Klangwäldchen (2007)

Public, multi-channel sound installations developed for two locations in Berlin, Germany.

Klangwäldchen/Kurfürstenstraße was produced by K&K Kulturmanagement & Kommunikation for Quartiersmanagement Magdeburger Platz. Klangwäldchen/Nordic Embassies was erected as a part of the 300 year festivity of the famous Swedish botanist Carl von Linneaeus.

Klangwäldchen (English: Sonic Grove) is the title of two sound installations exploring the role and value of vegetation in urban, cultivated environments. The first of the works was developed in one of those - still existing - abandoned lots in the centre of Berlin where a population of birth trees grow as weeds. The second version of Klangwäldchen, was developed for the 23 carefully planted birch trees outside the Nordic Embassies used as “living material”, a concept quite common within landscape architecture when referring to trees and bushes. Used as architectural material in the same sense as glass, steel and concrete, the vegetation just like the weed has no real value of its own.

The intention with both of the sounds installations was to put focus on the selected vegetation, in both installations bigger groups of birch trees. By giving the trees “voices” consisting of glistening sounds, emanating from loudspeakers invisible mounted high above on the tree-trunks, the intention was to symbolically give the trees a “value” for a period of time. The visitor could experience an atmosphere of a quiet, soft “sound cloud” coming from the inside of the estates. By slowly synchronized sound movements between the loudspeakers in the trees, the perspective and depth of the two spaces were emphasized.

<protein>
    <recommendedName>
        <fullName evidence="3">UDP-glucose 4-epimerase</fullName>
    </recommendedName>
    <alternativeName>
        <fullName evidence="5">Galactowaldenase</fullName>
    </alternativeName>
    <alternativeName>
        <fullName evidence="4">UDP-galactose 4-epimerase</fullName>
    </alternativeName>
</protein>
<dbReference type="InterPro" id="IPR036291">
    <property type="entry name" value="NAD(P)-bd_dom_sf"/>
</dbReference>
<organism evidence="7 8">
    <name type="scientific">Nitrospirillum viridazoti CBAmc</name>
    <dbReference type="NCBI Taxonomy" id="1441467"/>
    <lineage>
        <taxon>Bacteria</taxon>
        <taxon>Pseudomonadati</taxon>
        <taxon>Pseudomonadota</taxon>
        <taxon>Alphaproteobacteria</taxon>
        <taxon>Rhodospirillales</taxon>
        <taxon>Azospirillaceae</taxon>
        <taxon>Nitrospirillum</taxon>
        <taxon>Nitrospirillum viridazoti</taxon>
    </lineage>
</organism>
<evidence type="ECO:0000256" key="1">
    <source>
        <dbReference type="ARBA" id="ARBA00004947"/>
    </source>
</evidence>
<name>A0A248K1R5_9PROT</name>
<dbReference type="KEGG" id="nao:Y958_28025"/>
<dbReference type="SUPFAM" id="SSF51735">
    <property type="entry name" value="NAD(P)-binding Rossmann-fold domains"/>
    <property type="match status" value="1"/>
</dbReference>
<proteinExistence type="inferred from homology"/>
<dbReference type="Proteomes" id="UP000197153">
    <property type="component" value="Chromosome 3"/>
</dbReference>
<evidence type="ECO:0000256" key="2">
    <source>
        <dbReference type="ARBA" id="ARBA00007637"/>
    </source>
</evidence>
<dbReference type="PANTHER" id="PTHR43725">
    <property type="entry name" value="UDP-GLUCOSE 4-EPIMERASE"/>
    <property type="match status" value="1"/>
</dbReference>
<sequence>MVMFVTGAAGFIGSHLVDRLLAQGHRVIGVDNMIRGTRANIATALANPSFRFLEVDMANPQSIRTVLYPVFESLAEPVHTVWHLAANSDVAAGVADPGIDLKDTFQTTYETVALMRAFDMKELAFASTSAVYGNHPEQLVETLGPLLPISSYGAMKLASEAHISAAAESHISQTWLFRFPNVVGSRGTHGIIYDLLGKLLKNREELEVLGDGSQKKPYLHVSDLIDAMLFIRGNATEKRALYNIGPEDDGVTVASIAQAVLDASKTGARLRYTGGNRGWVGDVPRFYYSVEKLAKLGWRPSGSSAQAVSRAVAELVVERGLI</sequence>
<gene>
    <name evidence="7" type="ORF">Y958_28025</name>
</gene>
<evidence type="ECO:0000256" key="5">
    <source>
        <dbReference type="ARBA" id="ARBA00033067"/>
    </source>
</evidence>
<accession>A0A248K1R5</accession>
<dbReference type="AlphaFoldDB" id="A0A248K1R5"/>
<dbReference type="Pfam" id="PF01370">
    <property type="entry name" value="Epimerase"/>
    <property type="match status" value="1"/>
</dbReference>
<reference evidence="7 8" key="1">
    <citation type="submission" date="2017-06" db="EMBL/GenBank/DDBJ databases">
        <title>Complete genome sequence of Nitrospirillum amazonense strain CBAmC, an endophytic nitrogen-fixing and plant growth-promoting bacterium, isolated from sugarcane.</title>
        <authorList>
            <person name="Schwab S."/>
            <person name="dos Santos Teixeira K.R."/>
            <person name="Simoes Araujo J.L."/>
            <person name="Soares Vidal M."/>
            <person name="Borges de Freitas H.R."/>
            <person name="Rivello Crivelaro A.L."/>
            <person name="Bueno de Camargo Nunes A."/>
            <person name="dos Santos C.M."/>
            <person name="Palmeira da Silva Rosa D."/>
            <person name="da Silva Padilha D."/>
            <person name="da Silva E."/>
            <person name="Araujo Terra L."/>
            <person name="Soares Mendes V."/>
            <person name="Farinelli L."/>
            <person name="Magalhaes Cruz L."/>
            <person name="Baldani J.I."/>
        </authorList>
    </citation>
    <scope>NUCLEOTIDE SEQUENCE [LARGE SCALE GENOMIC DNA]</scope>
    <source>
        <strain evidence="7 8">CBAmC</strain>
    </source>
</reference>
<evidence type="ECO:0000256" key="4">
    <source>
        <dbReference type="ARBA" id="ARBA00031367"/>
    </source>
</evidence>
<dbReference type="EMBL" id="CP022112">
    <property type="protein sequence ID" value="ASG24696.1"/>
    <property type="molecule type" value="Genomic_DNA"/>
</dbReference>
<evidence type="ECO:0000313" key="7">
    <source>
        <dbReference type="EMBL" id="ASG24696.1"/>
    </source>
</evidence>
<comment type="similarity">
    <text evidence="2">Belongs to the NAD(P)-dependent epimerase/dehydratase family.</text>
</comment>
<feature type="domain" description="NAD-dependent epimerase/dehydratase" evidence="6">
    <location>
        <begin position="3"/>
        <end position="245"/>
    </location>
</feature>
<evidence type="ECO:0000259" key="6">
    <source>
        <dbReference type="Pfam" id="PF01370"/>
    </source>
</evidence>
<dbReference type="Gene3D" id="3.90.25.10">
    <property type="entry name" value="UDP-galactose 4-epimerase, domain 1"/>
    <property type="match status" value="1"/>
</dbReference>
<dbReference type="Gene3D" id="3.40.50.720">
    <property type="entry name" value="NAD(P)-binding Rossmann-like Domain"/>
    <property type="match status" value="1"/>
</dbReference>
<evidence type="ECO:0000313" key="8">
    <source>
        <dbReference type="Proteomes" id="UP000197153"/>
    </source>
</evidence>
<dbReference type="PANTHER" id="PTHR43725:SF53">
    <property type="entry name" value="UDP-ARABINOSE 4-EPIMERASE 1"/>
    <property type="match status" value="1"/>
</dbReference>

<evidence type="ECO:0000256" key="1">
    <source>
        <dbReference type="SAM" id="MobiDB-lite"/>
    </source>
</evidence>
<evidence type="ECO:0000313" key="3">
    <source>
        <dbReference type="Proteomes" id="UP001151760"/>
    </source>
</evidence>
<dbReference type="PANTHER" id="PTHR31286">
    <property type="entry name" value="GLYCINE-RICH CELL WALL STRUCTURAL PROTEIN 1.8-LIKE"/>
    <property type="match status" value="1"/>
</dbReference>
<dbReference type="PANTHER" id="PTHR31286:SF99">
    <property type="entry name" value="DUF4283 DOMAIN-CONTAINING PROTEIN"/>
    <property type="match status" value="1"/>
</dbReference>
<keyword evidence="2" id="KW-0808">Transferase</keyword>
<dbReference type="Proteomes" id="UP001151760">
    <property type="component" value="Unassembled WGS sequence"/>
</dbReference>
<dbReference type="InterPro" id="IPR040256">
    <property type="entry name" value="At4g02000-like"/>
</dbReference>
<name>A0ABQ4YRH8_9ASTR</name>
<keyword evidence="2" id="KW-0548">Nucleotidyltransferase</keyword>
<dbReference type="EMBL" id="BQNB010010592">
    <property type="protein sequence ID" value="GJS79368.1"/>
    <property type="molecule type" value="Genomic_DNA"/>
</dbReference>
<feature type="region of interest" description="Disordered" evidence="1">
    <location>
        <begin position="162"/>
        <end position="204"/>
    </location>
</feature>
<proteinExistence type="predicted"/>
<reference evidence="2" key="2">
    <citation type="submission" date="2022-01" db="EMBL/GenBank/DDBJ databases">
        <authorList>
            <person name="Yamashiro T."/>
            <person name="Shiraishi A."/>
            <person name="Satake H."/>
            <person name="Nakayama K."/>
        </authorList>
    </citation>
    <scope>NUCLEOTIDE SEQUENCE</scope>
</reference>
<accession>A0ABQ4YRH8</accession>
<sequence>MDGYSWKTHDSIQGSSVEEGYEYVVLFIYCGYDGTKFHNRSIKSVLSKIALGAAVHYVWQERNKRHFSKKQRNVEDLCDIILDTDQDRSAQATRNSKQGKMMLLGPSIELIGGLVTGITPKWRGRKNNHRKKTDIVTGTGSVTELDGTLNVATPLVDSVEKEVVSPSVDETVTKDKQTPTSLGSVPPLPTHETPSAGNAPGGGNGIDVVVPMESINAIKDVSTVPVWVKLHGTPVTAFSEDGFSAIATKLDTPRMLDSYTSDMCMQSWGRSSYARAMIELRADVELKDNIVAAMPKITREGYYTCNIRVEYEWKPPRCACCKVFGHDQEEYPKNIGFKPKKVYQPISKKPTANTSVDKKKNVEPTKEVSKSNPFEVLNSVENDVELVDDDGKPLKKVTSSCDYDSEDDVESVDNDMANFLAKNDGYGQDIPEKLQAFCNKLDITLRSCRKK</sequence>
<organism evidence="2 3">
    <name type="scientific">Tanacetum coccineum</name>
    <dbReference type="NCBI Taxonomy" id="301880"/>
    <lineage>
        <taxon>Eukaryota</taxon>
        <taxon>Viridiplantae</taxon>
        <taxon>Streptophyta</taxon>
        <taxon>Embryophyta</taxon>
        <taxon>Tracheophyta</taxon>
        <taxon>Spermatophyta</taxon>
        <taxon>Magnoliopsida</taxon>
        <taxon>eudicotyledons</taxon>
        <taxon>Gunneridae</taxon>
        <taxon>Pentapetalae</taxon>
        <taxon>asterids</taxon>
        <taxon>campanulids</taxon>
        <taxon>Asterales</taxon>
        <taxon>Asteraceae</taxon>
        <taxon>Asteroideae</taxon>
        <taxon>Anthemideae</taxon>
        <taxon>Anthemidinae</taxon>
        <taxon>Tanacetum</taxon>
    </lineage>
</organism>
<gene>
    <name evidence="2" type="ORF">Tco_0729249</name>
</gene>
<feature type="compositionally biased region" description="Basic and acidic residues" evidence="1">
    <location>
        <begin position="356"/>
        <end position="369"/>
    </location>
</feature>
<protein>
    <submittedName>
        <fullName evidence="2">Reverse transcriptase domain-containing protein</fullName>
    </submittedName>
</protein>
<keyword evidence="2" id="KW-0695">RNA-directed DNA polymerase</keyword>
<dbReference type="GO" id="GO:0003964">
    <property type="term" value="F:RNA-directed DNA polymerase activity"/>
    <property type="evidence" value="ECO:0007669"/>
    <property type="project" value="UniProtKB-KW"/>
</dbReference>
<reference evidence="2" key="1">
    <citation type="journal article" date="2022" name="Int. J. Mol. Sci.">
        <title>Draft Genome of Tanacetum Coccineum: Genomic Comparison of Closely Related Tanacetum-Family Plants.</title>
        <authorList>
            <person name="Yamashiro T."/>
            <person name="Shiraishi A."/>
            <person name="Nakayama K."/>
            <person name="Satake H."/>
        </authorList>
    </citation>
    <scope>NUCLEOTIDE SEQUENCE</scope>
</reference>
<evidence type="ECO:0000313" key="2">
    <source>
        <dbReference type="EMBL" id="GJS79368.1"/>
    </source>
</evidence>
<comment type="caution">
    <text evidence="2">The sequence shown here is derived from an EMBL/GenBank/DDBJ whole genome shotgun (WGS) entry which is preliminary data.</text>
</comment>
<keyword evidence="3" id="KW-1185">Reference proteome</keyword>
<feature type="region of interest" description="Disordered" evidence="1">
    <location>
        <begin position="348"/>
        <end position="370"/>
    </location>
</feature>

Above: Photo documentation from Klangwaeldchen Kurfürstenstraße. Yellow dots

indicate loudspeaker distribution on site.

Below: Photo- and sound documentation from Klangwaeldchen, Nordic Embassies, Berlin